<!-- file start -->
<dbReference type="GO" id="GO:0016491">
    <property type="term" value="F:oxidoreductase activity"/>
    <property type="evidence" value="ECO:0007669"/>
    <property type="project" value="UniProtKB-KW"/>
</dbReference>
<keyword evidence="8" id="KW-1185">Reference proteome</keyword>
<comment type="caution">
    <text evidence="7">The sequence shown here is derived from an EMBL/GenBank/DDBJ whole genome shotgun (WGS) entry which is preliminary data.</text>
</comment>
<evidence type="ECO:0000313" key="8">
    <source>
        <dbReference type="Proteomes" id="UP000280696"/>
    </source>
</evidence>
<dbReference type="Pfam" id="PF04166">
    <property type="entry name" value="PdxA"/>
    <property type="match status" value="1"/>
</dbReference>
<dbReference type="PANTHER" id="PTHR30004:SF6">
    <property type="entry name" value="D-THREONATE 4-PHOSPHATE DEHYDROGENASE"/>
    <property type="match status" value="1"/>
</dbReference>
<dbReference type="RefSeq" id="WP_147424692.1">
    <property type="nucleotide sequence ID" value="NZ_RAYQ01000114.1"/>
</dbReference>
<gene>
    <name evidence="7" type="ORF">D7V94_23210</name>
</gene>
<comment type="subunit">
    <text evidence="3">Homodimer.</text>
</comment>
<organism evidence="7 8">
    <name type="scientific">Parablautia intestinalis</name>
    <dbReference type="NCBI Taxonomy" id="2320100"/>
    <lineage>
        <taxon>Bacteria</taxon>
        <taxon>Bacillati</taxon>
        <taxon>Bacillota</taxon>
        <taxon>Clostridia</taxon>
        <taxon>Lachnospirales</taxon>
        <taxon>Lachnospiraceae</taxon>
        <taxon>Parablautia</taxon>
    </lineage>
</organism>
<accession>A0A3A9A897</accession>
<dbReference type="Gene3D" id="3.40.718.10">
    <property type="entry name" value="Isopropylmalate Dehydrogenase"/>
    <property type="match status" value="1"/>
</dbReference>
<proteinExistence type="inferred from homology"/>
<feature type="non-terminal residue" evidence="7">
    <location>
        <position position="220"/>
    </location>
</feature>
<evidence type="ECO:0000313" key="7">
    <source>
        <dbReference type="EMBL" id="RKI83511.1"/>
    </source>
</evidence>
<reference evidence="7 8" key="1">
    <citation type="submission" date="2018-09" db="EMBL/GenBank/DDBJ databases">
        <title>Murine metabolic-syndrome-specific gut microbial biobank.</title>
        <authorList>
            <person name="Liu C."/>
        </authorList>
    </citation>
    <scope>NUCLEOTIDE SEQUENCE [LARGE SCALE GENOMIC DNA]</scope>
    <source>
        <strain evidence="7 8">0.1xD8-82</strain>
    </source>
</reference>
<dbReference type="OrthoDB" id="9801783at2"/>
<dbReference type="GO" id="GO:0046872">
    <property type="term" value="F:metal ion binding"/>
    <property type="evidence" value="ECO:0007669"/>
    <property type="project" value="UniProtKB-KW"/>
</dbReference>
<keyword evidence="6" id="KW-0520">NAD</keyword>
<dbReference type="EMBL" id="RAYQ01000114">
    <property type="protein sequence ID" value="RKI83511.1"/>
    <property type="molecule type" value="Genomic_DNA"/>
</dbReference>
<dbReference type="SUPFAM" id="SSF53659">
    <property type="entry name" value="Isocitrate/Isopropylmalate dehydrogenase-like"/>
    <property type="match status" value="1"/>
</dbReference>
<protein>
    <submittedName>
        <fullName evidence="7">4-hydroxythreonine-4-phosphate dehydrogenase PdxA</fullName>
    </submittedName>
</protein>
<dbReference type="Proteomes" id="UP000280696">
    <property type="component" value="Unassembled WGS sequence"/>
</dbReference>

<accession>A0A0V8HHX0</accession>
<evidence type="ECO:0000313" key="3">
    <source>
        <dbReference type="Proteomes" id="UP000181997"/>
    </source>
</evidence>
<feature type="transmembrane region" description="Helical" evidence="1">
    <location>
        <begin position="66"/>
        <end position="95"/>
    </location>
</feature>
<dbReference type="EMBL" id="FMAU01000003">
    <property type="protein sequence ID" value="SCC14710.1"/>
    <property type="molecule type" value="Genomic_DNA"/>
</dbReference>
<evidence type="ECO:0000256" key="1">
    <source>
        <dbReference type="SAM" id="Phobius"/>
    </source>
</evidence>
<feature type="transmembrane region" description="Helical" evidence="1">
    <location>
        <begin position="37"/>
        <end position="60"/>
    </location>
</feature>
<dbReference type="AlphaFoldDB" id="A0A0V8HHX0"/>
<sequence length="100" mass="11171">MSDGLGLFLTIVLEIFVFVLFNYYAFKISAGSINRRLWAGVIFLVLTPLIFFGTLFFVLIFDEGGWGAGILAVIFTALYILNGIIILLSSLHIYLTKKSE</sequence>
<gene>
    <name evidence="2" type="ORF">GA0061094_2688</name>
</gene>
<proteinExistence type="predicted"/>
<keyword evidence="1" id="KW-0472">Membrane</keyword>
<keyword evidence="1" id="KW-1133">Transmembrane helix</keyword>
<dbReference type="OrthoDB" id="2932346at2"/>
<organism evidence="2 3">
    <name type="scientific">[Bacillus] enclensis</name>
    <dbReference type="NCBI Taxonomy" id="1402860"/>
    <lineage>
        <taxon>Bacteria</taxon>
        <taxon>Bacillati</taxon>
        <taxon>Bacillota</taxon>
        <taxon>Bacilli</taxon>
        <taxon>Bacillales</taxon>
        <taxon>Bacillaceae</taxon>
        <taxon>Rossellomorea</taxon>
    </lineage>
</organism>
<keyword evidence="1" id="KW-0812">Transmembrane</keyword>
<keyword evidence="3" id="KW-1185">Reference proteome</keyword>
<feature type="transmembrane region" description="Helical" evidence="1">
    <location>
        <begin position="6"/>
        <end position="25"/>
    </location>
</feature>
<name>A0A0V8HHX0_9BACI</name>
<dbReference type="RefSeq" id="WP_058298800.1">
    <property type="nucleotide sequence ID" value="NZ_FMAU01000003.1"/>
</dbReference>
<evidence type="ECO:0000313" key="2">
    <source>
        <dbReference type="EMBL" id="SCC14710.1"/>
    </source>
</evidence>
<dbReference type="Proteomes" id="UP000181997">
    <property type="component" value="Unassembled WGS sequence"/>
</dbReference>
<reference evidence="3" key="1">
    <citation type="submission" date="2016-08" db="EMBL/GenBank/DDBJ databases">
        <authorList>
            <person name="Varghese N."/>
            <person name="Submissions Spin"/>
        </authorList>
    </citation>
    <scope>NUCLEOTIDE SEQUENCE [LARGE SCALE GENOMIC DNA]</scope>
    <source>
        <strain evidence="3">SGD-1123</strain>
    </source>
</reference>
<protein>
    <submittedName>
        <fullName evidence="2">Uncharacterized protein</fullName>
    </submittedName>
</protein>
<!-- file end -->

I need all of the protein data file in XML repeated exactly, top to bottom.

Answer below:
<dbReference type="GO" id="GO:0016491">
    <property type="term" value="F:oxidoreductase activity"/>
    <property type="evidence" value="ECO:0007669"/>
    <property type="project" value="UniProtKB-KW"/>
</dbReference>
<keyword evidence="8" id="KW-1185">Reference proteome</keyword>
<comment type="caution">
    <text evidence="7">The sequence shown here is derived from an EMBL/GenBank/DDBJ whole genome shotgun (WGS) entry which is preliminary data.</text>
</comment>
<evidence type="ECO:0000313" key="8">
    <source>
        <dbReference type="Proteomes" id="UP000280696"/>
    </source>
</evidence>
<dbReference type="Pfam" id="PF04166">
    <property type="entry name" value="PdxA"/>
    <property type="match status" value="1"/>
</dbReference>
<dbReference type="PANTHER" id="PTHR30004:SF6">
    <property type="entry name" value="D-THREONATE 4-PHOSPHATE DEHYDROGENASE"/>
    <property type="match status" value="1"/>
</dbReference>
<dbReference type="RefSeq" id="WP_147424692.1">
    <property type="nucleotide sequence ID" value="NZ_RAYQ01000114.1"/>
</dbReference>
<gene>
    <name evidence="7" type="ORF">D7V94_23210</name>
</gene>
<comment type="subunit">
    <text evidence="3">Homodimer.</text>
</comment>
<organism evidence="7 8">
    <name type="scientific">Parablautia intestinalis</name>
    <dbReference type="NCBI Taxonomy" id="2320100"/>
    <lineage>
        <taxon>Bacteria</taxon>
        <taxon>Bacillati</taxon>
        <taxon>Bacillota</taxon>
        <taxon>Clostridia</taxon>
        <taxon>Lachnospirales</taxon>
        <taxon>Lachnospiraceae</taxon>
        <taxon>Parablautia</taxon>
    </lineage>
</organism>
<accession>A0A3A9A897</accession>
<dbReference type="Gene3D" id="3.40.718.10">
    <property type="entry name" value="Isopropylmalate Dehydrogenase"/>
    <property type="match status" value="1"/>
</dbReference>
<proteinExistence type="inferred from homology"/>
<feature type="non-terminal residue" evidence="7">
    <location>
        <position position="220"/>
    </location>
</feature>
<evidence type="ECO:0000313" key="7">
    <source>
        <dbReference type="EMBL" id="RKI83511.1"/>
    </source>
</evidence>
<reference evidence="7 8" key="1">
    <citation type="submission" date="2018-09" db="EMBL/GenBank/DDBJ databases">
        <title>Murine metabolic-syndrome-specific gut microbial biobank.</title>
        <authorList>
            <person name="Liu C."/>
        </authorList>
    </citation>
    <scope>NUCLEOTIDE SEQUENCE [LARGE SCALE GENOMIC DNA]</scope>
    <source>
        <strain evidence="7 8">0.1xD8-82</strain>
    </source>
</reference>
<dbReference type="OrthoDB" id="9801783at2"/>
<dbReference type="GO" id="GO:0046872">
    <property type="term" value="F:metal ion binding"/>
    <property type="evidence" value="ECO:0007669"/>
    <property type="project" value="UniProtKB-KW"/>
</dbReference>
<keyword evidence="6" id="KW-0520">NAD</keyword>
<dbReference type="EMBL" id="RAYQ01000114">
    <property type="protein sequence ID" value="RKI83511.1"/>
    <property type="molecule type" value="Genomic_DNA"/>
</dbReference>
<dbReference type="SUPFAM" id="SSF53659">
    <property type="entry name" value="Isocitrate/Isopropylmalate dehydrogenase-like"/>
    <property type="match status" value="1"/>
</dbReference>
<protein>
    <submittedName>
        <fullName evidence="7">4-hydroxythreonine-4-phosphate dehydrogenase PdxA</fullName>
    </submittedName>
</protein>
<dbReference type="Proteomes" id="UP000280696">
    <property type="component" value="Unassembled WGS sequence"/>
</dbReference>

<accession>A0A0V8HHX0</accession>
<evidence type="ECO:0000313" key="3">
    <source>
        <dbReference type="Proteomes" id="UP000181997"/>
    </source>
</evidence>
<feature type="transmembrane region" description="Helical" evidence="1">
    <location>
        <begin position="66"/>
        <end position="95"/>
    </location>
</feature>
<dbReference type="EMBL" id="FMAU01000003">
    <property type="protein sequence ID" value="SCC14710.1"/>
    <property type="molecule type" value="Genomic_DNA"/>
</dbReference>
<evidence type="ECO:0000256" key="1">
    <source>
        <dbReference type="SAM" id="Phobius"/>
    </source>
</evidence>
<feature type="transmembrane region" description="Helical" evidence="1">
    <location>
        <begin position="37"/>
        <end position="60"/>
    </location>
</feature>
<dbReference type="AlphaFoldDB" id="A0A0V8HHX0"/>
<sequence length="100" mass="11171">MSDGLGLFLTIVLEIFVFVLFNYYAFKISAGSINRRLWAGVIFLVLTPLIFFGTLFFVLIFDEGGWGAGILAVIFTALYILNGIIILLSSLHIYLTKKSE</sequence>
<gene>
    <name evidence="2" type="ORF">GA0061094_2688</name>
</gene>
<proteinExistence type="predicted"/>
<keyword evidence="1" id="KW-0472">Membrane</keyword>
<keyword evidence="1" id="KW-1133">Transmembrane helix</keyword>
<dbReference type="OrthoDB" id="2932346at2"/>
<organism evidence="2 3">
    <name type="scientific">[Bacillus] enclensis</name>
    <dbReference type="NCBI Taxonomy" id="1402860"/>
    <lineage>
        <taxon>Bacteria</taxon>
        <taxon>Bacillati</taxon>
        <taxon>Bacillota</taxon>
        <taxon>Bacilli</taxon>
        <taxon>Bacillales</taxon>
        <taxon>Bacillaceae</taxon>
        <taxon>Rossellomorea</taxon>
    </lineage>
</organism>
<keyword evidence="1" id="KW-0812">Transmembrane</keyword>
<keyword evidence="3" id="KW-1185">Reference proteome</keyword>
<feature type="transmembrane region" description="Helical" evidence="1">
    <location>
        <begin position="6"/>
        <end position="25"/>
    </location>
</feature>
<name>A0A0V8HHX0_9BACI</name>
<dbReference type="RefSeq" id="WP_058298800.1">
    <property type="nucleotide sequence ID" value="NZ_FMAU01000003.1"/>
</dbReference>
<evidence type="ECO:0000313" key="2">
    <source>
        <dbReference type="EMBL" id="SCC14710.1"/>
    </source>
</evidence>
<dbReference type="Proteomes" id="UP000181997">
    <property type="component" value="Unassembled WGS sequence"/>
</dbReference>
<reference evidence="3" key="1">
    <citation type="submission" date="2016-08" db="EMBL/GenBank/DDBJ databases">
        <authorList>
            <person name="Varghese N."/>
            <person name="Submissions Spin"/>
        </authorList>
    </citation>
    <scope>NUCLEOTIDE SEQUENCE [LARGE SCALE GENOMIC DNA]</scope>
    <source>
        <strain evidence="3">SGD-1123</strain>
    </source>
</reference>
<protein>
    <submittedName>
        <fullName evidence="2">Uncharacterized protein</fullName>
    </submittedName>
</protein>